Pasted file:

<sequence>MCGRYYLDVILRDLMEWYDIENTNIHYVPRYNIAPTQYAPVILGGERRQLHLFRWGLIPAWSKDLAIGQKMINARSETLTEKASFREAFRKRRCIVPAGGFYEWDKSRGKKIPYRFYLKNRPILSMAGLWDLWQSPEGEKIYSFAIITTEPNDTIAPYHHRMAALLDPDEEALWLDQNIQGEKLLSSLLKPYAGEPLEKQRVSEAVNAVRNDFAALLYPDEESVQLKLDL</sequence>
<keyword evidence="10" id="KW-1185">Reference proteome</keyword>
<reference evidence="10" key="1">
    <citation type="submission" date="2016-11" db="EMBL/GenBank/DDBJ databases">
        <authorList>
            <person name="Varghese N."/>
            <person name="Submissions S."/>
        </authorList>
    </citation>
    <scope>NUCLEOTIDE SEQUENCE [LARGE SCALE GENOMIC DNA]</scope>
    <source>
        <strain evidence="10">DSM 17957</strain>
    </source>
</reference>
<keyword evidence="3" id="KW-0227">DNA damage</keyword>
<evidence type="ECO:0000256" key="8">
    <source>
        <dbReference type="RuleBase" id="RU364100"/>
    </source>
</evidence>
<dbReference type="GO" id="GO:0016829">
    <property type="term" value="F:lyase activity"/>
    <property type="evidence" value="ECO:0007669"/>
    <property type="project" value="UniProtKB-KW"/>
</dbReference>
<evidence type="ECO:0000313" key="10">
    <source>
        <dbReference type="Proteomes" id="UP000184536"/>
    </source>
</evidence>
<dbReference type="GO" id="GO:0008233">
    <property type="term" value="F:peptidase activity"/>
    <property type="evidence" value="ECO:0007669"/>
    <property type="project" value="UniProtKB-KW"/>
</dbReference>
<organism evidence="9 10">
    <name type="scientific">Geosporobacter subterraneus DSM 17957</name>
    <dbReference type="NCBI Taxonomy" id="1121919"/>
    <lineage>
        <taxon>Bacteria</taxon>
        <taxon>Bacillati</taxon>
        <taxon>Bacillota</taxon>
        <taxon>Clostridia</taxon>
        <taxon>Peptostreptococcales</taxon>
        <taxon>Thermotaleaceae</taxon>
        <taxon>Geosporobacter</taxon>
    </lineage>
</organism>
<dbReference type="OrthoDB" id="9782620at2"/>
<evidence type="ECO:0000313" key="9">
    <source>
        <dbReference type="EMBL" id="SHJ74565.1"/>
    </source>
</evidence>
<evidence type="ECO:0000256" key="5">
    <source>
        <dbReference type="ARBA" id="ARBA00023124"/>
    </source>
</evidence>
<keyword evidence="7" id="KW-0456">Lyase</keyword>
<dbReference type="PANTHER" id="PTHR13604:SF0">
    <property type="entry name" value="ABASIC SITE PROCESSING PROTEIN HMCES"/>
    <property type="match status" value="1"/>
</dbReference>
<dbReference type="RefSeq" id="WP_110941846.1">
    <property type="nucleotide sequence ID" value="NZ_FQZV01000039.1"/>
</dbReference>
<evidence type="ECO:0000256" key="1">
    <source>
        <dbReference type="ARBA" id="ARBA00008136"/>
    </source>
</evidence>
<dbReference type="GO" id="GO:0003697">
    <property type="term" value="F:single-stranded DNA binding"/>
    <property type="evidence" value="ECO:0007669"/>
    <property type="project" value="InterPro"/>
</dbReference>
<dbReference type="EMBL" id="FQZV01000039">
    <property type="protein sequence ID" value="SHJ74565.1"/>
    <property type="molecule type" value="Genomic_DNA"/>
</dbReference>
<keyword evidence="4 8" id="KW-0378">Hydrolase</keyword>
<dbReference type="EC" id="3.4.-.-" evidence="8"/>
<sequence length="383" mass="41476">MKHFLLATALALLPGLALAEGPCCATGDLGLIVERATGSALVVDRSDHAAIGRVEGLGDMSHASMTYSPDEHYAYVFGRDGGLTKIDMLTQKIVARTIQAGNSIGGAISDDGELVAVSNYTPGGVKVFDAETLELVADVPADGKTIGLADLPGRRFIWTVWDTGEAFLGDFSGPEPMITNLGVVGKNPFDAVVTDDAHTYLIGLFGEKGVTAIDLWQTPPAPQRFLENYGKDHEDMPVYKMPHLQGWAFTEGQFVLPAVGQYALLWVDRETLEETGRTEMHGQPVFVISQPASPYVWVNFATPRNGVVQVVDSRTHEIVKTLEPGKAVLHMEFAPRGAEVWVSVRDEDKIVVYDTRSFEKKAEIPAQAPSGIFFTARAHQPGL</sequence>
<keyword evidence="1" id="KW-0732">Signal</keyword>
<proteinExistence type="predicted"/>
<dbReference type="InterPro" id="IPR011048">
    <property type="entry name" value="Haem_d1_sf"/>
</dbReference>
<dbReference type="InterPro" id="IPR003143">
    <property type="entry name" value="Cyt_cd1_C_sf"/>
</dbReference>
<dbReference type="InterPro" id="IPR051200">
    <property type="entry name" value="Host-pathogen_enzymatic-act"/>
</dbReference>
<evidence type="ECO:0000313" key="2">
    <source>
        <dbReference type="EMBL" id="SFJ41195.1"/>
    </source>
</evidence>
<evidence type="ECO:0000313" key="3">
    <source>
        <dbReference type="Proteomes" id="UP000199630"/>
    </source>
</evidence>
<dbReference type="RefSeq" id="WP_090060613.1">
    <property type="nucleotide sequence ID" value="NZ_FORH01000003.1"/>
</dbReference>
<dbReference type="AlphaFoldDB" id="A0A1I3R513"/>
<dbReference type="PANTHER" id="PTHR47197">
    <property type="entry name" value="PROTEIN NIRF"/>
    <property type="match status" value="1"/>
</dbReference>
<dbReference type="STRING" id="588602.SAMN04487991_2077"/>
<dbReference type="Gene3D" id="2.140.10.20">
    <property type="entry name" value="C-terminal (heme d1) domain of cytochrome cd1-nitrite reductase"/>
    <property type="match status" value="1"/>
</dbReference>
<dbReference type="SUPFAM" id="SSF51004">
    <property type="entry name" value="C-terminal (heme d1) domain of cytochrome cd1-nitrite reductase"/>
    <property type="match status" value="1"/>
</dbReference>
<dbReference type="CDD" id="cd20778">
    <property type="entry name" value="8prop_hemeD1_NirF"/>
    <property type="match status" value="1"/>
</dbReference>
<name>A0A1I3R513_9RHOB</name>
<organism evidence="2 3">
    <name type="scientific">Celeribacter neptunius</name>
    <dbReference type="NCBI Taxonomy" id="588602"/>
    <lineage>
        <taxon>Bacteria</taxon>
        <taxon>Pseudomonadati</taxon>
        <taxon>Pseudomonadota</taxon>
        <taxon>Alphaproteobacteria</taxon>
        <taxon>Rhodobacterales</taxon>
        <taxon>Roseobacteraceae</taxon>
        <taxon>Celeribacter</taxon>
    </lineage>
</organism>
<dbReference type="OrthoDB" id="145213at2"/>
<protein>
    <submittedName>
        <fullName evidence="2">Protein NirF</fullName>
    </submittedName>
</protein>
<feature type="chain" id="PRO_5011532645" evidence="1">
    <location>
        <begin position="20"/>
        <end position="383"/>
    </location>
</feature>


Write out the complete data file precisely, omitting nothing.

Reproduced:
<sequence>MCGRYYLDVILRDLMEWYDIENTNIHYVPRYNIAPTQYAPVILGGERRQLHLFRWGLIPAWSKDLAIGQKMINARSETLTEKASFREAFRKRRCIVPAGGFYEWDKSRGKKIPYRFYLKNRPILSMAGLWDLWQSPEGEKIYSFAIITTEPNDTIAPYHHRMAALLDPDEEALWLDQNIQGEKLLSSLLKPYAGEPLEKQRVSEAVNAVRNDFAALLYPDEESVQLKLDL</sequence>
<keyword evidence="10" id="KW-1185">Reference proteome</keyword>
<reference evidence="10" key="1">
    <citation type="submission" date="2016-11" db="EMBL/GenBank/DDBJ databases">
        <authorList>
            <person name="Varghese N."/>
            <person name="Submissions S."/>
        </authorList>
    </citation>
    <scope>NUCLEOTIDE SEQUENCE [LARGE SCALE GENOMIC DNA]</scope>
    <source>
        <strain evidence="10">DSM 17957</strain>
    </source>
</reference>
<keyword evidence="3" id="KW-0227">DNA damage</keyword>
<evidence type="ECO:0000256" key="8">
    <source>
        <dbReference type="RuleBase" id="RU364100"/>
    </source>
</evidence>
<dbReference type="GO" id="GO:0016829">
    <property type="term" value="F:lyase activity"/>
    <property type="evidence" value="ECO:0007669"/>
    <property type="project" value="UniProtKB-KW"/>
</dbReference>
<evidence type="ECO:0000313" key="10">
    <source>
        <dbReference type="Proteomes" id="UP000184536"/>
    </source>
</evidence>
<dbReference type="GO" id="GO:0008233">
    <property type="term" value="F:peptidase activity"/>
    <property type="evidence" value="ECO:0007669"/>
    <property type="project" value="UniProtKB-KW"/>
</dbReference>
<organism evidence="9 10">
    <name type="scientific">Geosporobacter subterraneus DSM 17957</name>
    <dbReference type="NCBI Taxonomy" id="1121919"/>
    <lineage>
        <taxon>Bacteria</taxon>
        <taxon>Bacillati</taxon>
        <taxon>Bacillota</taxon>
        <taxon>Clostridia</taxon>
        <taxon>Peptostreptococcales</taxon>
        <taxon>Thermotaleaceae</taxon>
        <taxon>Geosporobacter</taxon>
    </lineage>
</organism>
<dbReference type="OrthoDB" id="9782620at2"/>
<evidence type="ECO:0000313" key="9">
    <source>
        <dbReference type="EMBL" id="SHJ74565.1"/>
    </source>
</evidence>
<evidence type="ECO:0000256" key="5">
    <source>
        <dbReference type="ARBA" id="ARBA00023124"/>
    </source>
</evidence>
<keyword evidence="7" id="KW-0456">Lyase</keyword>
<dbReference type="PANTHER" id="PTHR13604:SF0">
    <property type="entry name" value="ABASIC SITE PROCESSING PROTEIN HMCES"/>
    <property type="match status" value="1"/>
</dbReference>
<dbReference type="RefSeq" id="WP_110941846.1">
    <property type="nucleotide sequence ID" value="NZ_FQZV01000039.1"/>
</dbReference>
<evidence type="ECO:0000256" key="1">
    <source>
        <dbReference type="ARBA" id="ARBA00008136"/>
    </source>
</evidence>
<dbReference type="GO" id="GO:0003697">
    <property type="term" value="F:single-stranded DNA binding"/>
    <property type="evidence" value="ECO:0007669"/>
    <property type="project" value="InterPro"/>
</dbReference>
<dbReference type="EMBL" id="FQZV01000039">
    <property type="protein sequence ID" value="SHJ74565.1"/>
    <property type="molecule type" value="Genomic_DNA"/>
</dbReference>
<keyword evidence="4 8" id="KW-0378">Hydrolase</keyword>
<dbReference type="EC" id="3.4.-.-" evidence="8"/>
<sequence length="383" mass="41476">MKHFLLATALALLPGLALAEGPCCATGDLGLIVERATGSALVVDRSDHAAIGRVEGLGDMSHASMTYSPDEHYAYVFGRDGGLTKIDMLTQKIVARTIQAGNSIGGAISDDGELVAVSNYTPGGVKVFDAETLELVADVPADGKTIGLADLPGRRFIWTVWDTGEAFLGDFSGPEPMITNLGVVGKNPFDAVVTDDAHTYLIGLFGEKGVTAIDLWQTPPAPQRFLENYGKDHEDMPVYKMPHLQGWAFTEGQFVLPAVGQYALLWVDRETLEETGRTEMHGQPVFVISQPASPYVWVNFATPRNGVVQVVDSRTHEIVKTLEPGKAVLHMEFAPRGAEVWVSVRDEDKIVVYDTRSFEKKAEIPAQAPSGIFFTARAHQPGL</sequence>
<keyword evidence="1" id="KW-0732">Signal</keyword>
<proteinExistence type="predicted"/>
<dbReference type="InterPro" id="IPR011048">
    <property type="entry name" value="Haem_d1_sf"/>
</dbReference>
<dbReference type="InterPro" id="IPR003143">
    <property type="entry name" value="Cyt_cd1_C_sf"/>
</dbReference>
<dbReference type="InterPro" id="IPR051200">
    <property type="entry name" value="Host-pathogen_enzymatic-act"/>
</dbReference>
<evidence type="ECO:0000313" key="2">
    <source>
        <dbReference type="EMBL" id="SFJ41195.1"/>
    </source>
</evidence>
<evidence type="ECO:0000313" key="3">
    <source>
        <dbReference type="Proteomes" id="UP000199630"/>
    </source>
</evidence>
<dbReference type="RefSeq" id="WP_090060613.1">
    <property type="nucleotide sequence ID" value="NZ_FORH01000003.1"/>
</dbReference>
<dbReference type="AlphaFoldDB" id="A0A1I3R513"/>
<dbReference type="PANTHER" id="PTHR47197">
    <property type="entry name" value="PROTEIN NIRF"/>
    <property type="match status" value="1"/>
</dbReference>
<dbReference type="STRING" id="588602.SAMN04487991_2077"/>
<dbReference type="Gene3D" id="2.140.10.20">
    <property type="entry name" value="C-terminal (heme d1) domain of cytochrome cd1-nitrite reductase"/>
    <property type="match status" value="1"/>
</dbReference>
<dbReference type="SUPFAM" id="SSF51004">
    <property type="entry name" value="C-terminal (heme d1) domain of cytochrome cd1-nitrite reductase"/>
    <property type="match status" value="1"/>
</dbReference>
<dbReference type="CDD" id="cd20778">
    <property type="entry name" value="8prop_hemeD1_NirF"/>
    <property type="match status" value="1"/>
</dbReference>
<name>A0A1I3R513_9RHOB</name>
<organism evidence="2 3">
    <name type="scientific">Celeribacter neptunius</name>
    <dbReference type="NCBI Taxonomy" id="588602"/>
    <lineage>
        <taxon>Bacteria</taxon>
        <taxon>Pseudomonadati</taxon>
        <taxon>Pseudomonadota</taxon>
        <taxon>Alphaproteobacteria</taxon>
        <taxon>Rhodobacterales</taxon>
        <taxon>Roseobacteraceae</taxon>
        <taxon>Celeribacter</taxon>
    </lineage>
</organism>
<dbReference type="OrthoDB" id="145213at2"/>
<protein>
    <submittedName>
        <fullName evidence="2">Protein NirF</fullName>
    </submittedName>
</protein>
<feature type="chain" id="PRO_5011532645" evidence="1">
    <location>
        <begin position="20"/>
        <end position="383"/>
    </location>
</feature>